• Bring home a wife to your house when you are of the right age, while you are not far short of thirty years nor much above; this is the right age for marriage.
    • line 695.
  • Οὐ μὲν γάρ τι γυναικὸς ἀνὴρ ληίζετ᾽ ἄμεινον
    τῆς ἀγαθῆς, τῆς δ᾽ αὖτε κακῆς οὐ ῥίγιον ἄλλο.
    • For a man wins nothing better than a good wife, and, again, nothing worse than a bad one.
    • line 702.
  • Neither make thy friend equal to a brother; but if thou shalt have made him so, be not the first to do him wrong.
    • line 707.
  • Μηδὲ πολύξεινον μηδ᾽ ἄξεινον καλέεσθαι,
    μηδὲ κακῶν ἕταρον μηδ᾽ ἐσθλῶν νεικεστῆρα.
    • Do not get a name either as lavish or as churlish; as a friend of rogues or as a slanderer of good men.
    • line 715.
  • Γλώσσης τοι θησαυρὸς ἐν ἀνθρώποισιν ἄριστος
    • The best treasure a man can have is a sparing tongue.
    • line 719.
  • Φήμη γάρ τε κακὴ πέλεται, κούφη μὲν ἀεῖραι
    ῥεῖα μάλ᾽, ἀργαλέη δὲ φέρειν, χαλεπὴ δ᾽ ἀποθέσθαι.
    φήμη δ᾽ οὔ τις πάμπαν ἀπόλλυται, ἥν τινα πολλοὶ
    λαοὶ φημίξωσι· θεός νύ τίς ἐστι καὶ αὐτή.
    • Gossip is mischievous, light and easy to raise, but grievous to bear and hard to get rid of. No gossip ever dies away entirely, if many people voice it: it too is a kind of divinity.
    • line 761.
  • Ἄλλοτε μητρυιὴ πέλει ἡμέρη, ἄλλοτε μήτηρ.
    • Sometimes a day is a step mother, sometimes a mother.
    • line 825.

Catalogue of Women or Eoiae

  • And she conceived and bore to Zeus, who delights in the thunderbolt, two sons, Magnes and Macedon, rejoicing in horses, who dwell round about Pieria and Olympus.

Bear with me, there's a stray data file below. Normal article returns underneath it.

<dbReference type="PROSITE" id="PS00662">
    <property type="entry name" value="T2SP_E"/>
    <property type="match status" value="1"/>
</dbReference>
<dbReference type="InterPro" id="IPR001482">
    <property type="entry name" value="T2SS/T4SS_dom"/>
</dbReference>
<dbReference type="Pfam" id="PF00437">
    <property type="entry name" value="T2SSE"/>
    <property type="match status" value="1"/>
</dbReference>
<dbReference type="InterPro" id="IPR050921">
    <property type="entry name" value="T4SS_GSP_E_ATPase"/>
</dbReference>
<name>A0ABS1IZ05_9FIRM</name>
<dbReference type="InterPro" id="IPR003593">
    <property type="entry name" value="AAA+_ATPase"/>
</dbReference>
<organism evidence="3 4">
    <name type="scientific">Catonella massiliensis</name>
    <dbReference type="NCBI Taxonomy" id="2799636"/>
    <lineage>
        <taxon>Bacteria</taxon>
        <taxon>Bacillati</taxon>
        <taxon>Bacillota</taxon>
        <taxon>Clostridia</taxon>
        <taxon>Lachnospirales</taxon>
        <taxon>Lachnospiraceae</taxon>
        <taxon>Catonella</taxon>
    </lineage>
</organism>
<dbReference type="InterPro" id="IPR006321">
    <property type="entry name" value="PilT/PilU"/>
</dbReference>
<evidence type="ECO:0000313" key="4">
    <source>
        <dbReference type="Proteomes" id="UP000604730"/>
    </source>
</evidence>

• Catalogues of Women and Eoiae 3 (Loeb, H.G. Evelyn-White).


  • I see no hope for the future of our people if they are dependent on frivolous youth of today, for certainly all youth are reckless beyond words... When I was young, we were taught to be discreet and respectful of elders, but the present youth are exceedingly disrespectful and impatient of restraint.
    • This quote has been attributed to Hesiod on the internet, and even published with citation as a dubious attribution, but there are no known occurrences of it in his writings.
  • The gods have placed sweat as the price of all things.
    • Perhaps a mistranslation (or loose interpretation) of line 289 of Works and Days, actually:
      But in front of excellence the immortal gods have put sweat

Quotes about Hesiod

  • "What was at the beginning?" Gigon said of Hesiod, "is the question of history precisely at the point where it turns into philosophy... The question Hesiod poses is no longer about the historical past, but about the beginning of what exists, the question of philosophical origins..." But "history" is wholly out of place here. Hesiod is foreshadowing the step from mythos to logos, and that step was not mediated by history. It bypassed history altogether. It moved from the timelessness of myth to the timelessness of metaphysics.